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Dark Horses
Susan Mihalic

A darkly gripping debut novel about a teenage girl’s fierce struggle to reclaim her life from her abusive father.

Fifteen-year-old equestrian prodigy Roan Montgomery has only ever known two worlds: inside the riding arena, and outside of it. Both, for as long as she can remember, have been ruled by her father, who demands strict obedience in all areas of her life. The warped power dynamic of coach and rider extends far beyond the stables, and Roan's relationship with her father has long been inappropriate. She has been able to compartmentalize that dark aspect of her life, ruthlessly focusing on her ambitions as a rider heading for the Olympics, just as her father had done. However, her developing relationship with Will Howard, a boy her own age, broadens the scope of her vision.

At the intersection of a commercial page-turner and urgent survivor story, Dark Horses takes the searing themes of abuse and resilience in Gabriel Tallent’s My Absolute Darling and applies the compelling exploration of female strength in Room by Emma Donoghue. In much the same way that V.C. Andrews’s Flowers in the Attic transfixed a generation of readers, Susan Mihalic’s debut is set to a steady beat that will keep you turning the pages.

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MENTIONED IN:

10 Novels with Charming Characters That’ll Heal Your Heart

By Alice Martin | April 21, 2021

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By Holly Claytor | April 20, 2021

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By Alexandra Boelsterli | April 19, 2021

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By Saimah Haque | April 16, 2021

8 Cathartic Books That Had Us Crying By Chapter One

By Off the Shelf Staff | April 15, 2021

If You Love Kristin Hannah, Read These 6 Books Next

By Heather Waters | April 14, 2021

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Good Neighbors
by Sarah Langan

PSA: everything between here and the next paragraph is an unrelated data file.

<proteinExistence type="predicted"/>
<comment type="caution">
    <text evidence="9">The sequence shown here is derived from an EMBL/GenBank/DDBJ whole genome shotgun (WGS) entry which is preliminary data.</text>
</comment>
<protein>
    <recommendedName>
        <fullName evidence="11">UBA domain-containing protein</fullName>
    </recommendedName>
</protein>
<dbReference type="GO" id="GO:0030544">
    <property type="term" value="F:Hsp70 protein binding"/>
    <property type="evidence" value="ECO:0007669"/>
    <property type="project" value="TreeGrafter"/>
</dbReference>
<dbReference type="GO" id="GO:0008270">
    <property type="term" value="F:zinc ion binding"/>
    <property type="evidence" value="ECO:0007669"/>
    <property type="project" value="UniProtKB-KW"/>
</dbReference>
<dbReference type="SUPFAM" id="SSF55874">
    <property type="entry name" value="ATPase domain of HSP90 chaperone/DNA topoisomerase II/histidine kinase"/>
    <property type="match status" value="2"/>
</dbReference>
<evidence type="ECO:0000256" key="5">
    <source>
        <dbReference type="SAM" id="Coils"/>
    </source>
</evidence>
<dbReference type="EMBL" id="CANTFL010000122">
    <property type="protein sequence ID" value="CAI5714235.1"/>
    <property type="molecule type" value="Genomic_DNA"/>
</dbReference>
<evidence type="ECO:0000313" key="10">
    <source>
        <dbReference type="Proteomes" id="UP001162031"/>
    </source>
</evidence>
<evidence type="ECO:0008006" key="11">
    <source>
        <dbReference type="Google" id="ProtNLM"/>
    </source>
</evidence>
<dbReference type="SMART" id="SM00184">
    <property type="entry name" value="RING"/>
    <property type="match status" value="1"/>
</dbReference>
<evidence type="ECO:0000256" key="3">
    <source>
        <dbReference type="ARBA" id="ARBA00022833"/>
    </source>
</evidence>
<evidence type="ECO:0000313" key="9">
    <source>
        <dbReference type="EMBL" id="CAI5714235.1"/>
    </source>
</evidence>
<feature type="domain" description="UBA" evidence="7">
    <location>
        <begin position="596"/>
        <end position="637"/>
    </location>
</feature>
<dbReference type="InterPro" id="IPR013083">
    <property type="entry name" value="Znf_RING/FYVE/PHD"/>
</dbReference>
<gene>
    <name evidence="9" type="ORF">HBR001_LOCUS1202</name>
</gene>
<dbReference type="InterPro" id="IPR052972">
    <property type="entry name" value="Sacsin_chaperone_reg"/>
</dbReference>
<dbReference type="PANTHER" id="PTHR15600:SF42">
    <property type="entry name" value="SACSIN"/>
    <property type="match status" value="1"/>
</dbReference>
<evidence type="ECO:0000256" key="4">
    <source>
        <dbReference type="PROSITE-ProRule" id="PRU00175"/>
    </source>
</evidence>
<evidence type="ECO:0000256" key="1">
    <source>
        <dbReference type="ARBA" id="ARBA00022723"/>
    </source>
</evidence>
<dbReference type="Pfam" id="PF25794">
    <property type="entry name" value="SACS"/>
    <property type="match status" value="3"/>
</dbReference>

Jess’s Pick #2: I was absolutely haunted by this story and its incredible characters. Part thriller, part literary novel, and entirely fantastic, GOOD NEIGHBORS centers on a suburban street in the near future of Long Island. The cast of characters is diverse and complicated, and each one is entirely damaged in their own way. When a sinkhole opens in a nearby park, tensions rupture between the neighbors, secrets are revealed, and no one on Maple Street will ever be the same. Publication Date: February 2, 2021

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Good Neighbors
Sarah Langan

A modern-day Crucible….Beneath the surface of a suburban utopia, madness lurks.” —Liv Constantine, bestselling author of The Last Mrs. Parrish

“Sarah Langan is a phenomenal talent with a wicked sense of wry humor. Good Neighbors knocked me out. Like Shirley Jackson, Langan’s work blends a bleak streak with an underlying sense of the humane that wrung my heart.” —Victor LaValle, author of The Changeling

Celeste Ng’s enthralling dissection of suburbia meets Shirley Jackson’s creeping dread in this propulsive literary noir, when a sudden tragedy exposes the depths of deception and damage in a Long Island suburbpitting neighbor against neighbor and putting one family in terrible danger.

Welcome to Maple Street, a picture-perfect slice of suburban Long Island, its residents bound by their children, their work, and their illusion of safety in a rapidly changing world.

Arlo Wilde, a gruff has-been rock star who’s got nothing to show for his fame but track marks, is always two steps behind the other dads. His wife, beautiful ex-pageant queen Gertie, feels socially ostracized and adrift. Spunky preteen Julie curses like a sailor and her kid brother Larry is called “Robot Boy” by the kids on the block.

Their next-door neighbor and Maple Street’s Queen Bee, Rhea Schroedera lonely community college professor repressing her own dark pastwelcomes Gertie and family into the fold. Then, during one spritzer-fueled summer evening, the new best friends share too much, too soon.

As tensions mount, a sinkhole opens in a nearby park, and Rhea’s daughter Shelly falls inside. The search for Shelly brings a shocking accusation against the Wildes that spins out of control. Suddenly, it is one mom’s word against the other’s in a court of public opinion that can end only in blood.